Monday, September 10, 2007

B is for Bowdoinham

Although I was born in a hospital in Tilbury Town, I soon came home to a rented house without electricity on the Ridge Road in Bowdoinham. Not long after my arrival, the REA arrived and we got a light fixture and an electric socket. Shortly after that, with a bonus from my father's World War II service, my parents bought land just north of my grandfather's farm on the Millay Road and started building a house there. Through all our travels, we always kept that house and Bowdoinham as our home.

The glory days of Bowdoinham were already over before my grandparents moved there in 1925, a few months before my mother's birth. In the 19th century, it was a shipbuilding town and had many other businesses, as well as farms. A famous bank robbery there netted nearly $75,000, an amazing sum for the time. By the time I remember the town, there were two small factories and 3 stores, and one or two gas stations; some small car repair shops, the smelt-fishing and duck-hunting camps along the rivers and Merrymeeting Bay, and farming completed the town's economic base. Already at that time, Bowdoinham was also a bucolic bedroom community for people working at the Bath Iron Works or the Brunswick Naval Air Station. I think it was one of my Harpswell cousins who scornfully characterized the town as "up among the dust and cucumbers."

This past weekend we enjoyed "Celebrate Bowdoinham" days. Dust was much in evidence, as Friday and Saturday were very hot, and there were cucumbers and other produce aplenty on exhibit in the Masonic Hall. There are now several CSA farms in Bowdoinham.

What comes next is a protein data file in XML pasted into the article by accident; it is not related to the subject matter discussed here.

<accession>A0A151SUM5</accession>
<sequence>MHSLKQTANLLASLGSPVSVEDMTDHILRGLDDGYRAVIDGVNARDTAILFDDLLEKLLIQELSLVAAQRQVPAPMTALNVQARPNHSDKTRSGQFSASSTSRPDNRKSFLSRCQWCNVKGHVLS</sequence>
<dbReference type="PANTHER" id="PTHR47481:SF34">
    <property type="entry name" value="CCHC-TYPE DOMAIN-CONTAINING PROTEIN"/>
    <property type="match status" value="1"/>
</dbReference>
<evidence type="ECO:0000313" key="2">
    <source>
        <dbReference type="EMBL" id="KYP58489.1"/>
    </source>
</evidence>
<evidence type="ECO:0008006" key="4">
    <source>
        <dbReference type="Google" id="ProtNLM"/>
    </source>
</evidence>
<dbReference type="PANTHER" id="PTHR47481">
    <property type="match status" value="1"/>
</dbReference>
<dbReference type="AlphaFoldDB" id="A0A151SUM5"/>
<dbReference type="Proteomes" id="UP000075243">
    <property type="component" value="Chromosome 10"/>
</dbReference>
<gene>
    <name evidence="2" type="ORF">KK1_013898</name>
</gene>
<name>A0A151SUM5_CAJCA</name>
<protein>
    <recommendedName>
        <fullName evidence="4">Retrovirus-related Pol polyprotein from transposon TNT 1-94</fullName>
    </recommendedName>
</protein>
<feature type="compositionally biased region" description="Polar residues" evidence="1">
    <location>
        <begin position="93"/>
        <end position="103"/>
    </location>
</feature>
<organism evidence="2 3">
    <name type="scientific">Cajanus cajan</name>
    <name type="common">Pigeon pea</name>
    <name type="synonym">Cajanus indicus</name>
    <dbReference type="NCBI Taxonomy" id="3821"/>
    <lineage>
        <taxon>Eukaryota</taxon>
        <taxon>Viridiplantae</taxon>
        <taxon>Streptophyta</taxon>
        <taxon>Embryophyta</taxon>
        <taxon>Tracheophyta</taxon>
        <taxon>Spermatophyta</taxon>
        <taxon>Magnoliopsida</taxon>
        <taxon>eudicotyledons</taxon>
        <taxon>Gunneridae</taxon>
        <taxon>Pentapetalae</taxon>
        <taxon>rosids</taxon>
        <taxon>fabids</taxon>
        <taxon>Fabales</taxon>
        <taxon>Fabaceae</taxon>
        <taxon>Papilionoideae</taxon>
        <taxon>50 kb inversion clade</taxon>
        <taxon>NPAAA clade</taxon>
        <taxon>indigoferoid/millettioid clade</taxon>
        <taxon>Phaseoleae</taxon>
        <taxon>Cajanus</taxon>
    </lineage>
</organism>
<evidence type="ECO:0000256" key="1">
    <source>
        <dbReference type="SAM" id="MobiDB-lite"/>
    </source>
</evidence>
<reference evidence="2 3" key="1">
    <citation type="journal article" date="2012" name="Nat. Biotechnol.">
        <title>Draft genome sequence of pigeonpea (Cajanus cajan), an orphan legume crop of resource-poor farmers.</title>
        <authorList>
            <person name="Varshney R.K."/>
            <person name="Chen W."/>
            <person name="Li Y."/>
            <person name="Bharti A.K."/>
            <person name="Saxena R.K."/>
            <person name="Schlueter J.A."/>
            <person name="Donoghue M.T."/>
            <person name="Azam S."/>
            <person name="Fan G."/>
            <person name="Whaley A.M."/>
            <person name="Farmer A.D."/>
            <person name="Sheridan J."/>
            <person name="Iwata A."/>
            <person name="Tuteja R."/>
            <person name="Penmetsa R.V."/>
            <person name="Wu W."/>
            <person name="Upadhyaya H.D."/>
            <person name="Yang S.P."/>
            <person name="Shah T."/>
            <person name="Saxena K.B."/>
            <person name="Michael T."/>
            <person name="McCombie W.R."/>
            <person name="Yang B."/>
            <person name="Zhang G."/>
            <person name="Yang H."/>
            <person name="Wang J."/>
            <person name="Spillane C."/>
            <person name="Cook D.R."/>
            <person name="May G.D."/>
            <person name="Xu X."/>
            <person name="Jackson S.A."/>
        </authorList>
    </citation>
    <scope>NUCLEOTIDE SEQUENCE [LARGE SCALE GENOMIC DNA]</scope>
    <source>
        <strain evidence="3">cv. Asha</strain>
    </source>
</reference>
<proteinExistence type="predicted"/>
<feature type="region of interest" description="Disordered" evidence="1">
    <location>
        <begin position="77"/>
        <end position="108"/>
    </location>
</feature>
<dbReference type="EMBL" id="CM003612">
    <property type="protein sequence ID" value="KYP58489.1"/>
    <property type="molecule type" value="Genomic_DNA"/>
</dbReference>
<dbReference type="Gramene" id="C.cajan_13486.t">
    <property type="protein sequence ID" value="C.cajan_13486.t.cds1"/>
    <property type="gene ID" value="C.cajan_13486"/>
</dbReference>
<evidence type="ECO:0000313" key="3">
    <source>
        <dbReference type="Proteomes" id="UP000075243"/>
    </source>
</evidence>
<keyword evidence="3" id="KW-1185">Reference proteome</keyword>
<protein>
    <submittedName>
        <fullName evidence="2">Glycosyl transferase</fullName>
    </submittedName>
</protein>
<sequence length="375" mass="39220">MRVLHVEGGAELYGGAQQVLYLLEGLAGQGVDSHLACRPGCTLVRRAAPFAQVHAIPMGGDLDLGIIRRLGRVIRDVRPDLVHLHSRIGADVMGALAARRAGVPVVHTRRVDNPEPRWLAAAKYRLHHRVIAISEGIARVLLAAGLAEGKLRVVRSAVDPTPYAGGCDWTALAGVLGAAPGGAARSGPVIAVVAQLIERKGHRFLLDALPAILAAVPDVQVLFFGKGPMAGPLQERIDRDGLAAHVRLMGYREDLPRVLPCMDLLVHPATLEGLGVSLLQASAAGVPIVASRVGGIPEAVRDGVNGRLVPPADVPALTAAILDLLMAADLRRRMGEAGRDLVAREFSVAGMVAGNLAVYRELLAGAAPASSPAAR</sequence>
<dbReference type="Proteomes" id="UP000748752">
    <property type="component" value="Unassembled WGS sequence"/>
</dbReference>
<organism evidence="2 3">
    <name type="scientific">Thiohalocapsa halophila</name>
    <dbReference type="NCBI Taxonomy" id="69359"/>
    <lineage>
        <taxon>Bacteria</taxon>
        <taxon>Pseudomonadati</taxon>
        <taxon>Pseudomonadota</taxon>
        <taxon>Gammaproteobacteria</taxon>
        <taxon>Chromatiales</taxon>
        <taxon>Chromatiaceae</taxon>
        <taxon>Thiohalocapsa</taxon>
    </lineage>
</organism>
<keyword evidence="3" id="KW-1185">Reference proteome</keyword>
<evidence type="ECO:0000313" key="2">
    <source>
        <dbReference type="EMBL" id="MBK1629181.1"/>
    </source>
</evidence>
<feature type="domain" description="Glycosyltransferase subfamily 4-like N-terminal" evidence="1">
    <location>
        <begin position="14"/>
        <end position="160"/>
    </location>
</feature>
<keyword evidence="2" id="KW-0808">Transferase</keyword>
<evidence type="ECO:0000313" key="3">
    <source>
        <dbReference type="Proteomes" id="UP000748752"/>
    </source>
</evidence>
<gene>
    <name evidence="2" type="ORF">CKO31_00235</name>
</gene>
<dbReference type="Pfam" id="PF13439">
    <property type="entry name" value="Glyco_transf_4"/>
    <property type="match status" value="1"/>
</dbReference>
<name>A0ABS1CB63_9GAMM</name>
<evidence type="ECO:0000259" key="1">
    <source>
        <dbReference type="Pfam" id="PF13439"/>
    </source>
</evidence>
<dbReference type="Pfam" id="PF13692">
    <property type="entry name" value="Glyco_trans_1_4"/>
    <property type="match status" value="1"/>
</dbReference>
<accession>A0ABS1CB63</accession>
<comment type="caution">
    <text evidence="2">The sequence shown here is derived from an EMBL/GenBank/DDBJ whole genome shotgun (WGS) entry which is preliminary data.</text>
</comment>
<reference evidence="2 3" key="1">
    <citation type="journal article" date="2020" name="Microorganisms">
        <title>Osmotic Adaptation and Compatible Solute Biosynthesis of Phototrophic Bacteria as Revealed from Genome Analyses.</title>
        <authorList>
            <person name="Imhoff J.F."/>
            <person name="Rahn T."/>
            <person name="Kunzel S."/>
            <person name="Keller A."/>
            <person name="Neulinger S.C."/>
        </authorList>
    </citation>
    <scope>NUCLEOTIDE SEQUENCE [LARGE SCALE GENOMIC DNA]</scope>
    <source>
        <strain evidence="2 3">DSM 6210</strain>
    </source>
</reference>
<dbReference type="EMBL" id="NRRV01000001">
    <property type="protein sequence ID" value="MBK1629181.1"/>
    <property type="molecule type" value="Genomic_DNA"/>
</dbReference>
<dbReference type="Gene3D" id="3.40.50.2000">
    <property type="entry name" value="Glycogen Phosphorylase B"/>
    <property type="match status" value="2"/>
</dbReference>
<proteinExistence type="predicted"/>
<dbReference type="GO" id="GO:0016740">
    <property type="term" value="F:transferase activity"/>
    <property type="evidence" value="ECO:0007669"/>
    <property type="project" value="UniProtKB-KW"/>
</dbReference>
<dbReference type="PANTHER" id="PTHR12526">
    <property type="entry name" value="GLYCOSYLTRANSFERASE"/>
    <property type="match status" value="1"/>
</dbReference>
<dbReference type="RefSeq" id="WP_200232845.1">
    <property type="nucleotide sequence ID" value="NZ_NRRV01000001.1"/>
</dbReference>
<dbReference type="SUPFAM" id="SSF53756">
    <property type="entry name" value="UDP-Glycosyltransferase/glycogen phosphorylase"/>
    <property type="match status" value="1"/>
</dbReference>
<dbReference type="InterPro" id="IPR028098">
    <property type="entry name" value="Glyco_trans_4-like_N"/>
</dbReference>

We began the day by watching the parade, which featured vintage cars, trucks and tractors (these three belong to my Uncle Phil),

puppets, horses, Scouts, and fire engines from three communities' Volunteer Fire Departments. After seeing the above-mentioned produce exhibit, we made our way to the newly-opened Merrymeeting Arts Center, a memorial to Bryce Muir. The old leather mill (it made patent leather) already housed a couple of fine woodworking shops, a studio belonging to a woman who works in shibori and sashiko, and a flea market and dog training center. Now, the Arts Center has been added. Part of it is a museum of Bryce Muir's work; there are also items by local artists for sale, including jewelry, note cards, books, scarves, fine furniture, etc. The plan is also to offer art classes in some of the space. It is a very fitting memorial.

After some lunch and a break to tend to Rusty at home, we returned for the Bean Supper at the Fire House. Here's a glimpse of the table of beans and casseroles and one of the dessert table. I had lemon meringue pie and Onkel Hankie Pants had chocolate cream.

Not only baked beans, but casseroles as well, and you can see that the pies and other desserts are wonderful!

This year was Bowdoinham's 245th anniversary as an incorporated town. (It rather alarms me that I can remember the men growing beards for the Bicentennial!) The town has proven that it can grow and change with the times while still retaining its rural, small-town ambience. I'm proud to be a native daughter.

No comments: